Pursuant to the terms of the Collective Bargaining Agreement, representatives of the Funds conducted an audit of the books of the Corporation. The auditors determined that the Corporation had failed to remit $81,554.34 of fringe benefit contributions to the Funds during the period from June 25, 1981, to September 30, 1983. Plaintiffs now seek to recover payment from Dalton and Lowry individually of the delinquent benefit contributions, plus interest, statutory damages, costs and attorneys' fees in accordance with ERISA section 502(g)(2) (29 U.S.C. section 1132(g)(2)). The legal foundation of plaintiffs' claim for the imposition of personal liability on Dalton and Lowry is the contention that the defendants, as principal corporate officers of the Corporation vested with the authority and control over the payment of benefit contributions, fall within the definition of an "employer" under Title I of ERISA and are therefore liable for unpaid benefits under sections 515 and 502(g)(2).
We begin our analysis with the relevant provisions of ERISA. According to section 515:
"Every employer who is obligated to make contributions to a multiemployer plan under the terms of the plan or under the terms of a collectively bargained agreement shall, to the extent not inconsistent with law, make such contributions in accordance with the terms and conditions of such plan or such agreement."
As a mechanism to enforce this statutory obligation, ERISA provides plan fiduciaries such as plaintiff Lanza with the right to maintain a civil lawsuit under section 502(a)(3) to recover section 515 delinquent contributions. The present suit is based on these provisions.
The plain language of section 515 indicates that the statutory obligation to make timely contributions to an employee benefit plan rests on "(e)very employer who is obligated" to make such contributions "under the terms of a collectively bargained agreement." 29 U.S.C. section 1145. The legislative history of section 515, which was added to ERISA by the Multiemployer Pension Plan Amendments Act of 1980 ("MPPAA") confirms Congress' intent in enacting this statutory provision. According to a report issued by the Senate Committee on Labor and Human Resources, section 515 "imposes a statutory duty to contribute on employers that are already obligated to make contributions to multiemployer plans" (emphasis supplied). Senate Committee on Labor and Human Resources (Staff), 96th Congress, 2d Sess. S.1076, The Multiemployer Pension Plan Amendments of 1980: Summary and Analysis Consideration (Comm. Print) (1980 at 44). The legislative purpose underlying section 515 was not, as plaintiffs claim, to impose personal liability on corporate officers for delinquent contributions.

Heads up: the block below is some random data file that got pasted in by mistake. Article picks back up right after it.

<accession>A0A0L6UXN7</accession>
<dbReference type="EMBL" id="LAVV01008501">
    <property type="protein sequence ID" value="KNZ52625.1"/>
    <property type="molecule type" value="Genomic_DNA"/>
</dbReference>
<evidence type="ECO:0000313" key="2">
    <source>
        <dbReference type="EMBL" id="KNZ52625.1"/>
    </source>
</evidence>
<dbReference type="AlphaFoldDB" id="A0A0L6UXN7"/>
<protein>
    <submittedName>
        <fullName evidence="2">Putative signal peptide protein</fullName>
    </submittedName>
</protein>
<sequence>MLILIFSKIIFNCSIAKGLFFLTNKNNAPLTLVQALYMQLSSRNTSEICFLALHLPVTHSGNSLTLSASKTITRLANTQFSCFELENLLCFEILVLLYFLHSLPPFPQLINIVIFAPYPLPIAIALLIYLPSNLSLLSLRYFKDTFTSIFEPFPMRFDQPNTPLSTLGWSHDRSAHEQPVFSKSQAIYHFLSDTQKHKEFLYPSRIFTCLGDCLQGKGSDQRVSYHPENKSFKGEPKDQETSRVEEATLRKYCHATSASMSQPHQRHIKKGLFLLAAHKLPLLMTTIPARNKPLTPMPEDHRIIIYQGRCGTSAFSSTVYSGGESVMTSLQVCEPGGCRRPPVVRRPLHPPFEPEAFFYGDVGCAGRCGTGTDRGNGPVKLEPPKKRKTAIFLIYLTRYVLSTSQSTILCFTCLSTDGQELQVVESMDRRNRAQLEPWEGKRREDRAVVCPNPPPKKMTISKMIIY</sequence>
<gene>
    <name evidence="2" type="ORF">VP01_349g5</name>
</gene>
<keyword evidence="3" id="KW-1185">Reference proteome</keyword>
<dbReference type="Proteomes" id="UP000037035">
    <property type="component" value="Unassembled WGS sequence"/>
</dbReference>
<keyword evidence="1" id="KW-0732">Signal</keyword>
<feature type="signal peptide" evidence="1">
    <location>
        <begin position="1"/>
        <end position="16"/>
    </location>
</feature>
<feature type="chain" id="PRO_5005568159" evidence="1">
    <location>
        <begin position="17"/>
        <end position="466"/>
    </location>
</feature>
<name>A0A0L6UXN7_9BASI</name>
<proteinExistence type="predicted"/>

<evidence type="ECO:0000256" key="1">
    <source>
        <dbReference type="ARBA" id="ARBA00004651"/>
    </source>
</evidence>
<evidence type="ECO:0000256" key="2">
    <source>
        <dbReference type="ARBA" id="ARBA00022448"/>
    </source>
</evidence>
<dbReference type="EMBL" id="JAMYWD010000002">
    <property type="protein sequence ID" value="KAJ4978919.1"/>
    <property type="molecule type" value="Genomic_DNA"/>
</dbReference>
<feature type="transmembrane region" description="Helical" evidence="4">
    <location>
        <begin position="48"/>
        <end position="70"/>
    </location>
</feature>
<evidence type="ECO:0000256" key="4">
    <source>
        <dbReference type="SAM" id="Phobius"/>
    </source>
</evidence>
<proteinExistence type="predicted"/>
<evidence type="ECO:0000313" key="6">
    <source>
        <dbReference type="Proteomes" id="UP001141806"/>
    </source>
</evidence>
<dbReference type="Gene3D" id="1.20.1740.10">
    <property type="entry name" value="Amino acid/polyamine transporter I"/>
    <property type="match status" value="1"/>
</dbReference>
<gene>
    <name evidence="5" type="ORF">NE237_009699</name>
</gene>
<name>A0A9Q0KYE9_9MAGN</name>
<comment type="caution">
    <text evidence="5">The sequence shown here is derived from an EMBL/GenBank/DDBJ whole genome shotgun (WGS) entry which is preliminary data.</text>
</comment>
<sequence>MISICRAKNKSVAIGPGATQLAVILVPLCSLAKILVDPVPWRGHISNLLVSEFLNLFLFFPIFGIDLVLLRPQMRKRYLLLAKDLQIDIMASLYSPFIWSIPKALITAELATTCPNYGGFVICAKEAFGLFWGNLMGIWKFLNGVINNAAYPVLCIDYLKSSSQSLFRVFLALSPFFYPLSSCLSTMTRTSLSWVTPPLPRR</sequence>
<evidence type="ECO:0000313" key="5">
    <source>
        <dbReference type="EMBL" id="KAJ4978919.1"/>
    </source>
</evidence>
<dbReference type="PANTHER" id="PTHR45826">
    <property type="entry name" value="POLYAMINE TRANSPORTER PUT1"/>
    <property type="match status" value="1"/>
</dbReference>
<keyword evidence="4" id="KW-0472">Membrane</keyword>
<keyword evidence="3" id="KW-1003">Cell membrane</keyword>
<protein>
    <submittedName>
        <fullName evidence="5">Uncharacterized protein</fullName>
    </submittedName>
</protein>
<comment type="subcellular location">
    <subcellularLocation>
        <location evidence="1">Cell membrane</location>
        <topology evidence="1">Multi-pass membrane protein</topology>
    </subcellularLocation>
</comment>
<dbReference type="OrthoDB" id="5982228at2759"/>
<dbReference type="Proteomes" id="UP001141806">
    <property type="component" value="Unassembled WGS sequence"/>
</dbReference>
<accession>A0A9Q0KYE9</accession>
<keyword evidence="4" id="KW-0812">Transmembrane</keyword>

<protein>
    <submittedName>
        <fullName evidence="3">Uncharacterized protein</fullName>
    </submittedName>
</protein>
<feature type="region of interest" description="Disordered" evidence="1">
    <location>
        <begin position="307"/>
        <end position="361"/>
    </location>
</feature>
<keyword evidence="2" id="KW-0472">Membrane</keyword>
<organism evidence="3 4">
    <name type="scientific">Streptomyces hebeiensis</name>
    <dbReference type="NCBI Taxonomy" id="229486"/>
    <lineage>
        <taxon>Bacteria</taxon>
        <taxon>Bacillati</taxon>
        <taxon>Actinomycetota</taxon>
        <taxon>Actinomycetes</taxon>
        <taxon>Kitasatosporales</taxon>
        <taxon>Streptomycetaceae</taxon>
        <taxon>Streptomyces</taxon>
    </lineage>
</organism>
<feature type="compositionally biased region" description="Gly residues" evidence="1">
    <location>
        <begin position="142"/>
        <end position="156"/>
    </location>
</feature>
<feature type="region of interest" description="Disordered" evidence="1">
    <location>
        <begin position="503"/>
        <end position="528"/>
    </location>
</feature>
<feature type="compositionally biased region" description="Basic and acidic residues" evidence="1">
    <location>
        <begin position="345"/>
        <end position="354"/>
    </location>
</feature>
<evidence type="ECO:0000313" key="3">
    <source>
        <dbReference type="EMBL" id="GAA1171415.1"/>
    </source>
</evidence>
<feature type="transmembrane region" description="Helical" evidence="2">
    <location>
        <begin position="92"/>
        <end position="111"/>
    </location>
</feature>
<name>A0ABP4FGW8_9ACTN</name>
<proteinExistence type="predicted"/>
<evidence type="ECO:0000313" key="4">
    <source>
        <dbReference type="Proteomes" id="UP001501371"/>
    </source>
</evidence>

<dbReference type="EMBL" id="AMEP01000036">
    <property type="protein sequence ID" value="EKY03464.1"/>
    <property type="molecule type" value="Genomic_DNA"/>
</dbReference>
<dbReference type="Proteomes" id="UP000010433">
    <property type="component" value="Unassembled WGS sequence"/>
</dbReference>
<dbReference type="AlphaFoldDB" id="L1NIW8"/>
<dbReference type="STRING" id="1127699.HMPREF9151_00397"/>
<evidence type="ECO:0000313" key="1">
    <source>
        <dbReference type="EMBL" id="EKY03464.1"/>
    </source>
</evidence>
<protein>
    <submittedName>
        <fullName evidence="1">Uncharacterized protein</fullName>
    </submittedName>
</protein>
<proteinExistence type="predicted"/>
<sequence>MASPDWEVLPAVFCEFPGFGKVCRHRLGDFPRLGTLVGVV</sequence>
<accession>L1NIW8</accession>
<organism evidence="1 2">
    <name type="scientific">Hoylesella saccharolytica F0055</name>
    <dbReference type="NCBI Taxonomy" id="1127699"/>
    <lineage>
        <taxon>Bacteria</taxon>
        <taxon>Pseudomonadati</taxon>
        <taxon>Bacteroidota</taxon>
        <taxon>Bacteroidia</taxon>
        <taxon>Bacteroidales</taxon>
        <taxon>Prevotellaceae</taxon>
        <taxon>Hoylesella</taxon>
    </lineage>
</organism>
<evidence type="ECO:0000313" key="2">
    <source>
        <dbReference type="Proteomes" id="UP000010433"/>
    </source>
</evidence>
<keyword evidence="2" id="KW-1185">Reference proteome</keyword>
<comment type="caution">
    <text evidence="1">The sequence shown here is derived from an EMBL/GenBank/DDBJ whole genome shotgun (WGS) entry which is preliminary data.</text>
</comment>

Congress' imposition of a statutory obligation to make benefit contributions, specifically tied to the employer's contractual obligation to contribute, was designed "to discourage delinquencies and simplify delinquency collection." 126th Cong.Rec. Record, 23288 daily ed., August 26, 1980 (statement of Sen. Williams and Sen. Javits). Prior to the enactment in 1980 of ERISA section 515, there was no ERISA cause of action for the collection of overdue benefit contributions. It appeared to the principal sponsors of the 1980 amendments, Senators Williams and Javits, that the "(r)ecourse available for collecting delinquent contributions" had become "unnecessarily costly and cumbersome." Id.
In particular, employers had managed to transform "(s)ome simple collection actions brought by plan trustees . . . into lengthy, costly, and complex litigation concerning claims and defenses unrelated to the employer's promise and the plan's entitlement to contributions." Id. Section 515 was designed to rectify the problems that had arisen in these pre-1980 collection suits and to implement the principles enunciated in three judicial decisions which the sponsors expressly endorsed: (i) Huge v. Long's Hauling Company, Inc., 590 F.2d 457 (3d Cir.1978), (ii) Lewis v. ...